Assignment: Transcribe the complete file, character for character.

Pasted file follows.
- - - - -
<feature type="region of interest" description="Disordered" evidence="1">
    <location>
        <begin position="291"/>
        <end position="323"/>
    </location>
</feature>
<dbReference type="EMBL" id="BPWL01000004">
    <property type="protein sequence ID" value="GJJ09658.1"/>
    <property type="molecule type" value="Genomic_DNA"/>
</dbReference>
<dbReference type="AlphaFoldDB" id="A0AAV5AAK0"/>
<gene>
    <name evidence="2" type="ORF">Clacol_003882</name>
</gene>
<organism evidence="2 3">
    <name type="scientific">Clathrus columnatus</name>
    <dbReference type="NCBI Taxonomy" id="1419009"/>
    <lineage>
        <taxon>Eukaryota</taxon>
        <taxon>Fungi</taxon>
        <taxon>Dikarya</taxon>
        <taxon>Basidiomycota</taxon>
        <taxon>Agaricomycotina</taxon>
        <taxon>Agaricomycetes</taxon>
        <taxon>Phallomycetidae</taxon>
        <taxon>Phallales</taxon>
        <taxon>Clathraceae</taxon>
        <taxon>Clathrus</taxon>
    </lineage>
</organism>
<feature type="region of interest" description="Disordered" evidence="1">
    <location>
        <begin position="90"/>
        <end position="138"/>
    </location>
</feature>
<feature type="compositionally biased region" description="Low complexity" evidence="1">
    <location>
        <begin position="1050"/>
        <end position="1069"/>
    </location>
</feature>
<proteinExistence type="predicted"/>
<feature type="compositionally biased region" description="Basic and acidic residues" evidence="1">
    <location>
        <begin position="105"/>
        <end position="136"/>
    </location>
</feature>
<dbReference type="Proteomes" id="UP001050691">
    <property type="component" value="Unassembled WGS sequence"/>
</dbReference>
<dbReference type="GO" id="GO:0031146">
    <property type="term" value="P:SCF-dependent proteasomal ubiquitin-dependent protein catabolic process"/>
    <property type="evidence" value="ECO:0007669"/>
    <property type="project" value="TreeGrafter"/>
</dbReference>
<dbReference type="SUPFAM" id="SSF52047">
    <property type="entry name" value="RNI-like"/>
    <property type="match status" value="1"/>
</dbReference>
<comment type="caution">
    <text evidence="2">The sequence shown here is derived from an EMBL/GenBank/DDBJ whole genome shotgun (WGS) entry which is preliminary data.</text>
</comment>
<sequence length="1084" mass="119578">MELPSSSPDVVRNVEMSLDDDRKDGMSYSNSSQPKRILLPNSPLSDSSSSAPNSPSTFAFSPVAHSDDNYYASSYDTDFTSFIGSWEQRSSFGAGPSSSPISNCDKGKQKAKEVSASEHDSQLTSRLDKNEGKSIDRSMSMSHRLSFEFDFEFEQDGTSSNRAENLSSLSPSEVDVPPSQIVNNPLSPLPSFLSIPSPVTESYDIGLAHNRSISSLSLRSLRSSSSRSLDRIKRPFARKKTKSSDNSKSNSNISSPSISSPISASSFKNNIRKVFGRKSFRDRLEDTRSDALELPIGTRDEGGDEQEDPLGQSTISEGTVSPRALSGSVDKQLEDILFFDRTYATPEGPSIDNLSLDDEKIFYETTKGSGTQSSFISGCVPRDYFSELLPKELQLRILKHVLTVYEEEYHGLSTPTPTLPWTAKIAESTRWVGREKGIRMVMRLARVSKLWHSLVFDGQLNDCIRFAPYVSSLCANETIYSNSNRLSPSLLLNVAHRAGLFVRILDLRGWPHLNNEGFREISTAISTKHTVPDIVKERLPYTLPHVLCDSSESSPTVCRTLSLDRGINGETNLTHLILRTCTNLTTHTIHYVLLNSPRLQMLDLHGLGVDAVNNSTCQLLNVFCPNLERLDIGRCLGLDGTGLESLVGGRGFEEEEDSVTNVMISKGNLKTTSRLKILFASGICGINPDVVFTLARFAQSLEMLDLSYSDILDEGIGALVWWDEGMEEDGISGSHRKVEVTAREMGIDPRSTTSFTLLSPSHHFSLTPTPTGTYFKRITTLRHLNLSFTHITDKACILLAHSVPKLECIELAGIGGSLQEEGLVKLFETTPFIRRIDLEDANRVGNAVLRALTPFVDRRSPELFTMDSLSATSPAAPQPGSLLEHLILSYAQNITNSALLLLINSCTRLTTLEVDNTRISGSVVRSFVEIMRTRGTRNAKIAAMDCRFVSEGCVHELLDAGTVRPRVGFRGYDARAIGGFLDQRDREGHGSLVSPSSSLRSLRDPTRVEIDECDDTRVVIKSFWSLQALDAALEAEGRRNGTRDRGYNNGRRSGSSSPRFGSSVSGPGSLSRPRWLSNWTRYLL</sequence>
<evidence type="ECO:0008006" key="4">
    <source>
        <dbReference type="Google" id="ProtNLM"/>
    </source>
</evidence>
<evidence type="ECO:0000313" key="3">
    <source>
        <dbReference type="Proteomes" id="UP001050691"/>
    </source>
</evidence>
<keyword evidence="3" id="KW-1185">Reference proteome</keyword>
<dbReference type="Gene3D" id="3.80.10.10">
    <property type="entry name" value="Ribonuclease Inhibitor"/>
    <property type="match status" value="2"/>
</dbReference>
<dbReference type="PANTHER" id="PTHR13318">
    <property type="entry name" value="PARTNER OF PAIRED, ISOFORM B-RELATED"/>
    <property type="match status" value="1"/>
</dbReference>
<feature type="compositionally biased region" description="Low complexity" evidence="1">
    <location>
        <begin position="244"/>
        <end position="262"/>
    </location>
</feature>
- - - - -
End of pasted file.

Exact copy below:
<feature type="region of interest" description="Disordered" evidence="1">
    <location>
        <begin position="291"/>
        <end position="323"/>
    </location>
</feature>
<dbReference type="EMBL" id="BPWL01000004">
    <property type="protein sequence ID" value="GJJ09658.1"/>
    <property type="molecule type" value="Genomic_DNA"/>
</dbReference>
<dbReference type="AlphaFoldDB" id="A0AAV5AAK0"/>
<gene>
    <name evidence="2" type="ORF">Clacol_003882</name>
</gene>
<organism evidence="2 3">
    <name type="scientific">Clathrus columnatus</name>
    <dbReference type="NCBI Taxonomy" id="1419009"/>
    <lineage>
        <taxon>Eukaryota</taxon>
        <taxon>Fungi</taxon>
        <taxon>Dikarya</taxon>
        <taxon>Basidiomycota</taxon>
        <taxon>Agaricomycotina</taxon>
        <taxon>Agaricomycetes</taxon>
        <taxon>Phallomycetidae</taxon>
        <taxon>Phallales</taxon>
        <taxon>Clathraceae</taxon>
        <taxon>Clathrus</taxon>
    </lineage>
</organism>
<feature type="region of interest" description="Disordered" evidence="1">
    <location>
        <begin position="90"/>
        <end position="138"/>
    </location>
</feature>
<feature type="compositionally biased region" description="Low complexity" evidence="1">
    <location>
        <begin position="1050"/>
        <end position="1069"/>
    </location>
</feature>
<proteinExistence type="predicted"/>
<feature type="compositionally biased region" description="Basic and acidic residues" evidence="1">
    <location>
        <begin position="105"/>
        <end position="136"/>
    </location>
</feature>
<dbReference type="Proteomes" id="UP001050691">
    <property type="component" value="Unassembled WGS sequence"/>
</dbReference>
<dbReference type="GO" id="GO:0031146">
    <property type="term" value="P:SCF-dependent proteasomal ubiquitin-dependent protein catabolic process"/>
    <property type="evidence" value="ECO:0007669"/>
    <property type="project" value="TreeGrafter"/>
</dbReference>
<dbReference type="SUPFAM" id="SSF52047">
    <property type="entry name" value="RNI-like"/>
    <property type="match status" value="1"/>
</dbReference>
<comment type="caution">
    <text evidence="2">The sequence shown here is derived from an EMBL/GenBank/DDBJ whole genome shotgun (WGS) entry which is preliminary data.</text>
</comment>
<sequence length="1084" mass="119578">MELPSSSPDVVRNVEMSLDDDRKDGMSYSNSSQPKRILLPNSPLSDSSSSAPNSPSTFAFSPVAHSDDNYYASSYDTDFTSFIGSWEQRSSFGAGPSSSPISNCDKGKQKAKEVSASEHDSQLTSRLDKNEGKSIDRSMSMSHRLSFEFDFEFEQDGTSSNRAENLSSLSPSEVDVPPSQIVNNPLSPLPSFLSIPSPVTESYDIGLAHNRSISSLSLRSLRSSSSRSLDRIKRPFARKKTKSSDNSKSNSNISSPSISSPISASSFKNNIRKVFGRKSFRDRLEDTRSDALELPIGTRDEGGDEQEDPLGQSTISEGTVSPRALSGSVDKQLEDILFFDRTYATPEGPSIDNLSLDDEKIFYETTKGSGTQSSFISGCVPRDYFSELLPKELQLRILKHVLTVYEEEYHGLSTPTPTLPWTAKIAESTRWVGREKGIRMVMRLARVSKLWHSLVFDGQLNDCIRFAPYVSSLCANETIYSNSNRLSPSLLLNVAHRAGLFVRILDLRGWPHLNNEGFREISTAISTKHTVPDIVKERLPYTLPHVLCDSSESSPTVCRTLSLDRGINGETNLTHLILRTCTNLTTHTIHYVLLNSPRLQMLDLHGLGVDAVNNSTCQLLNVFCPNLERLDIGRCLGLDGTGLESLVGGRGFEEEEDSVTNVMISKGNLKTTSRLKILFASGICGINPDVVFTLARFAQSLEMLDLSYSDILDEGIGALVWWDEGMEEDGISGSHRKVEVTAREMGIDPRSTTSFTLLSPSHHFSLTPTPTGTYFKRITTLRHLNLSFTHITDKACILLAHSVPKLECIELAGIGGSLQEEGLVKLFETTPFIRRIDLEDANRVGNAVLRALTPFVDRRSPELFTMDSLSATSPAAPQPGSLLEHLILSYAQNITNSALLLLINSCTRLTTLEVDNTRISGSVVRSFVEIMRTRGTRNAKIAAMDCRFVSEGCVHELLDAGTVRPRVGFRGYDARAIGGFLDQRDREGHGSLVSPSSSLRSLRDPTRVEIDECDDTRVVIKSFWSLQALDAALEAEGRRNGTRDRGYNNGRRSGSSSPRFGSSVSGPGSLSRPRWLSNWTRYLL</sequence>
<evidence type="ECO:0008006" key="4">
    <source>
        <dbReference type="Google" id="ProtNLM"/>
    </source>
</evidence>
<evidence type="ECO:0000313" key="3">
    <source>
        <dbReference type="Proteomes" id="UP001050691"/>
    </source>
</evidence>
<keyword evidence="3" id="KW-1185">Reference proteome</keyword>
<dbReference type="Gene3D" id="3.80.10.10">
    <property type="entry name" value="Ribonuclease Inhibitor"/>
    <property type="match status" value="2"/>
</dbReference>
<dbReference type="PANTHER" id="PTHR13318">
    <property type="entry name" value="PARTNER OF PAIRED, ISOFORM B-RELATED"/>
    <property type="match status" value="1"/>
</dbReference>
<feature type="compositionally biased region" description="Low complexity" evidence="1">
    <location>
        <begin position="244"/>
        <end position="262"/>
    </location>
</feature>